"In a Clock Store by Christopher Leggo of Berkeley, Calif. Chris has taken the lively musical selection by this title, performed on a Wurlitzer pipe organ, and shot about every imaginable clock there is, timing the action to the music. This 6-minute 16mm film was awarded a Ten Best Medal and the Experimental Film Award" PSA Journal, Nov. 1971, 42.
"The Vein of Iron by Peter B. Crombie, a PSA member of Oak Lawn, Ill. Peter took a most inanimate object as his subject but through unusual angles and lighting and appropriate choice of music came up with a very interesting film. This 5-minute 8mm film won for him an Honorable Mention" PSA Journal, Nov. 1970, 38.
"In the Window is a sort of mystery film in which a girl is frightened by mysterious telephone calls and is constantly gazed on through her window by a man with a pair of binoculars" PSA Journal, Aug. 1967, 37.
"Did any of us ever stop and think about the journey of a checker and that might be left in the street? Where would it travel? This red checker was assisted by the rain and it is carried in the storm drain and on into the stream and lake. We watch its excursion and constantly wonder where it will go. Don Jones shows us the travels of this red checker" PSA Journal, Oct. 1962, 36.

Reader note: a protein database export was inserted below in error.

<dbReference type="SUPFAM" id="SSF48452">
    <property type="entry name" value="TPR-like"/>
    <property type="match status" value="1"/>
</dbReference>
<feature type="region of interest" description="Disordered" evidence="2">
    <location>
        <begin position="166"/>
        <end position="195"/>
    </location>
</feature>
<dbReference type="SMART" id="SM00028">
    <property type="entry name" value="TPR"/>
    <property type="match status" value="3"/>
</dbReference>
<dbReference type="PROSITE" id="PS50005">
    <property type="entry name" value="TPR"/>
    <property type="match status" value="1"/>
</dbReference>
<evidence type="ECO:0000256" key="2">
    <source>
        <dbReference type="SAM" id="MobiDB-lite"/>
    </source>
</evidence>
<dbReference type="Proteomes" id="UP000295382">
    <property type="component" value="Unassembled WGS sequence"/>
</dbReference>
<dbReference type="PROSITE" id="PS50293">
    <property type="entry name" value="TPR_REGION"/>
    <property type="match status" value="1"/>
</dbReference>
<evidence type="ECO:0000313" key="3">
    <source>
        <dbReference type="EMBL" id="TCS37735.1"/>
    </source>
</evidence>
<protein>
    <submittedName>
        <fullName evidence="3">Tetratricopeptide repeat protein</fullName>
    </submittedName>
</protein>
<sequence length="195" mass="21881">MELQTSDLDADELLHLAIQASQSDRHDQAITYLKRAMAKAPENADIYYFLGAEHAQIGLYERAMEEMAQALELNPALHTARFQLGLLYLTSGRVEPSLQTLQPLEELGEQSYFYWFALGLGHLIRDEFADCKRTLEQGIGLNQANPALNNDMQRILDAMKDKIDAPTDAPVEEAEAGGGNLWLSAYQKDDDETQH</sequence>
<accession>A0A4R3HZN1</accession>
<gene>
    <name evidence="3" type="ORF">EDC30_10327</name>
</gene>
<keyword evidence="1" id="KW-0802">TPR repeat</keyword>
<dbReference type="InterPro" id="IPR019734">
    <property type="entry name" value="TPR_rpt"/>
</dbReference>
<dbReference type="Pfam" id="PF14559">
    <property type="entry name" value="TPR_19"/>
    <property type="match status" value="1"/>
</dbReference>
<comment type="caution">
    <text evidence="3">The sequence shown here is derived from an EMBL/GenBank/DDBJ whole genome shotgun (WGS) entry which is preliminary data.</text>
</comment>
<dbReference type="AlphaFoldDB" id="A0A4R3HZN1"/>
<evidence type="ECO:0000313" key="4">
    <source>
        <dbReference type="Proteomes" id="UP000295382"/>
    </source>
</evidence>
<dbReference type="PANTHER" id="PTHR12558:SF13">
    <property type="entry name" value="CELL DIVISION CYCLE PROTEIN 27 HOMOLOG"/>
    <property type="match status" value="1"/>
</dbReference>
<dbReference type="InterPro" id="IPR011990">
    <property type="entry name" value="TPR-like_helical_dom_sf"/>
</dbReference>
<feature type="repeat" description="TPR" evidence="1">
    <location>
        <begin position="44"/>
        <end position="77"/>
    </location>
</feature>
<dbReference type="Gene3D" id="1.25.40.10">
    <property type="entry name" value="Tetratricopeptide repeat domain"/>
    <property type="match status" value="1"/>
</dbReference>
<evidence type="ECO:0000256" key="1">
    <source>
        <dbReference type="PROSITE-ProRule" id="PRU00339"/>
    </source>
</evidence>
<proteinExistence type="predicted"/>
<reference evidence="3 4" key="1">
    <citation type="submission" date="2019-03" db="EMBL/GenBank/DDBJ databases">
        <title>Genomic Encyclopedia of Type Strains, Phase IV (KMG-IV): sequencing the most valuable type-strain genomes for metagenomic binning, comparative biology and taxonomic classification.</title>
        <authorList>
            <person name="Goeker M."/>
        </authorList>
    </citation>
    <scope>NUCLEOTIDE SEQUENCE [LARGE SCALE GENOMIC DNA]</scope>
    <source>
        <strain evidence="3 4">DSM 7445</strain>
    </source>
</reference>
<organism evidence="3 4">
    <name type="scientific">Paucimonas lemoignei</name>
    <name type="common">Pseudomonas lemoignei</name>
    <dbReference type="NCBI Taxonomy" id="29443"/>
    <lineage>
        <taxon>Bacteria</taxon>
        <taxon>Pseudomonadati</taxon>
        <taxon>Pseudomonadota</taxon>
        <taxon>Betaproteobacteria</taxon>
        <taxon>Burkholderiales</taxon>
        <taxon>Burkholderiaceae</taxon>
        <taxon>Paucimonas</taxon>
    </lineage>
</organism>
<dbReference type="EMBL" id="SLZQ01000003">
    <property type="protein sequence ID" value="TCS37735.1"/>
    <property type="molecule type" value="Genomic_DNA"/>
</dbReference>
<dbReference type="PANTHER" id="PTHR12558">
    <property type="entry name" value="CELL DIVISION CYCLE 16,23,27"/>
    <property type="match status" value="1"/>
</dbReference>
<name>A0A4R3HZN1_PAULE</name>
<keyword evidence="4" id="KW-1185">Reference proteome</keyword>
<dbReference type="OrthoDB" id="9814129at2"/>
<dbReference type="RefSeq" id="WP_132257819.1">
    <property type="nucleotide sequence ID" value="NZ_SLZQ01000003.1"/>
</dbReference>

"To produce a clear explanation of just how the modern dial telephone works is a task that would tax any movie maker's ability, or even the united capabilities of any two filmers. Yet, when Kenneth Bloomer and Robert Orr. jr., pooled their movie making and telephone engineering knowledge to make Behind the Dial, they produced one of the most competent technical films that Movie Makers staff has ever seen. Clear, flawless photography, combined with a script that was worked out with infinite care, makes the story interesting and complete. Particularly effective are the sequences of the operation of the automatic machinery of the dial systems, in which shots of the encased mechanisms dissolve into scenes of the same mechanisms after the cases have been removed. The camera achieves the effect of an X-ray in revealing what actually happens within a maze of machinery to make the dial system possible. The film represents a tremendous amount of labor and planning, for much of the equipment shown had to be filmed at the telephone office late at night when the traffic was very light. This is a documentary film of both educational and entertainment value." Movie Makers, Dec. 1937, 628-629.